Kamla lashed over comment
Crass and deeply offensive!
That’s how Trinidad and Tobago’s Opposition Leader Dr Keith Rowley has described the “unfortunate” and inappropriate characterisation of humanitarian assistance to storm-ravaged Eastern Caribbean nations as a form of investment by their energy-rich neighbour.
“There is a misrepresentation of humanitarian aid as investment,” Rowley told the Daily Nation in New York after addressing a Brooklyn town hall meeting.
“Humanitarian aid could never be an investment. A humanitarian response to a disaster could never be seen or ought not to be seen as an investment, and when one makes that kind of mistake it is unfortunate. But again, there is this reference to what happened before. The current government is trying to do things differently and since the PNM (People’s National Movement) was doing it one way, the attempt to do it differently leads to these missteps.
“The CARICOM Petroleum Fund that was in place, put there by the PNM government to assist the Caricom territories, while we did not put it there and say that’s really to help Trinidad and Tobago, but the effect of it was that it was meant to give the neighbouring economies more support so that they can continue to be healthy and as long as they are healthy the knock-on effect of that was that Trinidad and Tobago’s economy would have a market to which we can sell.
“That really is the working of it (Fund). But we don’t really go out and say ‘I am giving you this because I want to get that.’ It is just crass and we did criticise that. Humanitarian aid you don’t link that to a quid pro quo.”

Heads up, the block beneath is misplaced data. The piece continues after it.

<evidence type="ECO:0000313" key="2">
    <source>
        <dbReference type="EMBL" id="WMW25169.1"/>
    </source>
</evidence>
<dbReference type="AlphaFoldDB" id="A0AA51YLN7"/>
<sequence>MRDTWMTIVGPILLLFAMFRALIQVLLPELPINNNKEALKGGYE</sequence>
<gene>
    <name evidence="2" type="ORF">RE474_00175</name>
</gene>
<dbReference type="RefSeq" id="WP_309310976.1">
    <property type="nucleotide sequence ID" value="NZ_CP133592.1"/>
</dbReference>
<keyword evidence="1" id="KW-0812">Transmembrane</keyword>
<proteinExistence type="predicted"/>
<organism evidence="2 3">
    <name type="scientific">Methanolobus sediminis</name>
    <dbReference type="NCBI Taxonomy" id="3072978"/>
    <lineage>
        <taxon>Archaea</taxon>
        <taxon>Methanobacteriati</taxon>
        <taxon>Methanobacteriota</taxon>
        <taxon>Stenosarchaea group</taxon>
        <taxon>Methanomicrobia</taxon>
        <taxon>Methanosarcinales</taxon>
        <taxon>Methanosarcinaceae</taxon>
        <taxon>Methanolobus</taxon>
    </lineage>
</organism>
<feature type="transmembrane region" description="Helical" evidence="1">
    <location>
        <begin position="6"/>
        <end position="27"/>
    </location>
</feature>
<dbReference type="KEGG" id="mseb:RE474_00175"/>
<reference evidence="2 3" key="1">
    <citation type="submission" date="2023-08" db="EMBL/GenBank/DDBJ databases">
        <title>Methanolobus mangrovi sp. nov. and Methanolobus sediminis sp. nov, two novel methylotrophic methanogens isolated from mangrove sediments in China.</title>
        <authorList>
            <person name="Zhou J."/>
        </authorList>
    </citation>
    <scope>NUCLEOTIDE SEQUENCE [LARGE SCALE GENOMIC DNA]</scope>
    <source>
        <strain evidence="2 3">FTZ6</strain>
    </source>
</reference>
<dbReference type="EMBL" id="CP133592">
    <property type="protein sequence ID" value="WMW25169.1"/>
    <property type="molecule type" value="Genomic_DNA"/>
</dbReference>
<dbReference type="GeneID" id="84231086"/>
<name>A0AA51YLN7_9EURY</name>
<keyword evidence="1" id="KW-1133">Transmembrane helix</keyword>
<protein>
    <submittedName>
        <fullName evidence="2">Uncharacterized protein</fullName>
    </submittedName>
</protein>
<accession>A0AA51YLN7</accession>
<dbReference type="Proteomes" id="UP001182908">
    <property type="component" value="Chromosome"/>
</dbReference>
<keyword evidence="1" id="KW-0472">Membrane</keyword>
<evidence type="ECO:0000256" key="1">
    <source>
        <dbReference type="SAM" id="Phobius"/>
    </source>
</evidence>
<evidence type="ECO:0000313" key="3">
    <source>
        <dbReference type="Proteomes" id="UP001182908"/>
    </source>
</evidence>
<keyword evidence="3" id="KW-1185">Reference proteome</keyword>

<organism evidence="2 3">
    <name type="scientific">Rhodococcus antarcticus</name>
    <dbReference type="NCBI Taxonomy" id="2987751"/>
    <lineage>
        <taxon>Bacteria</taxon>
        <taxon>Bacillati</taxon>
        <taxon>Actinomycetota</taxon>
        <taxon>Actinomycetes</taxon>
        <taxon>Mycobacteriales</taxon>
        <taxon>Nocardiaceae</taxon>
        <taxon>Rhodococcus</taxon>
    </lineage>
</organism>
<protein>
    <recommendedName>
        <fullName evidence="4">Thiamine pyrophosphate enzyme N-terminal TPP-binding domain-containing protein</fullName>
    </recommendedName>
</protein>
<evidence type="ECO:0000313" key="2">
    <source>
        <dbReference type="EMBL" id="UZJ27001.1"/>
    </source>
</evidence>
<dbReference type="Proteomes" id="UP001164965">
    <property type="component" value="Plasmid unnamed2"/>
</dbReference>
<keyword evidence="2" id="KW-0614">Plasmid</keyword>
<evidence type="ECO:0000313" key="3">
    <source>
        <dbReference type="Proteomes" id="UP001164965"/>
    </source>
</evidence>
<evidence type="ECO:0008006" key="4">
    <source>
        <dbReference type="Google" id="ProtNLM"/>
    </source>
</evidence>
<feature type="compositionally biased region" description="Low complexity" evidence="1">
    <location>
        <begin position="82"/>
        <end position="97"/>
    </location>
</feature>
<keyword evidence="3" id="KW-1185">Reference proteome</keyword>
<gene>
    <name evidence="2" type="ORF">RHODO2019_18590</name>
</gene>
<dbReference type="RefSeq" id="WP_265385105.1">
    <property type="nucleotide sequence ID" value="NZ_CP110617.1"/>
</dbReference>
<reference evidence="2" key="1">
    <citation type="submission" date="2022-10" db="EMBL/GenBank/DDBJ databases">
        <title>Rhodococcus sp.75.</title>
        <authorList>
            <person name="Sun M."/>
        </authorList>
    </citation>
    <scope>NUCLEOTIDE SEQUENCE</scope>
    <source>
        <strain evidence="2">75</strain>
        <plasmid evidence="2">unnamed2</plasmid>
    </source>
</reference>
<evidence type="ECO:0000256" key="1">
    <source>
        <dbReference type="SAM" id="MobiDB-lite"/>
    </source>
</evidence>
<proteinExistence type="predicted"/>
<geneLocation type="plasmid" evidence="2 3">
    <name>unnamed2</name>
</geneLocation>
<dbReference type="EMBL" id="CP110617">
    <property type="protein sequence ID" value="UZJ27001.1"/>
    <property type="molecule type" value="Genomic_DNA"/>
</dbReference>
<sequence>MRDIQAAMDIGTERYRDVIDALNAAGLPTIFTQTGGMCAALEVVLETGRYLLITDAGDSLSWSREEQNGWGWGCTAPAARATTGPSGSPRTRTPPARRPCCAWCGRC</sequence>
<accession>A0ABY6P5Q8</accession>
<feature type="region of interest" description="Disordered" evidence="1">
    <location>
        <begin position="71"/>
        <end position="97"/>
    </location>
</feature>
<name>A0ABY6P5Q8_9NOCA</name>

Rowley, a geologist who took over the PNM leadership in the wake of the party’s crushing defeat by the Kamla Persad-Bissessar coalition in the May general election, had previously told a standing-room only crowd at the Medgar Evers College of the City University of New York, that his prime minister’s recent comments about the country’s neighbours were deeply offensive.
The prime minister’s contentious remarks which triggered an avalanche of criticisms across the Caribbean followed a request for help from St Vincent’s leader Dr Ralph Gonsalves, in the wake of widespread damage to agricultural crops, homes and public buildings by torrential rains and high winds of Hurricane Tomas. St Lucia suffered the worst damage, estimated at US$100 million, while about 12 people lost their lives.
In her statement, Trinidad and Tobago’s first female head of government said that “we will have to look at ways in which we would be able to assist. But you would recall my comments earlier this year, when I said there must besome way in which Trinidad and Tobago would also benefit.”
She was immediately attacked in Jamaica, Barbados and the rest of the region by analysts who complained that she was attempting to provide benefits to her country’s private sector from the tragedies and suffering of neighbours.
In addition, they believed her administration might have been attempting to introduce a policy of tied-aid, meaning humanitarian assistance with strings attached.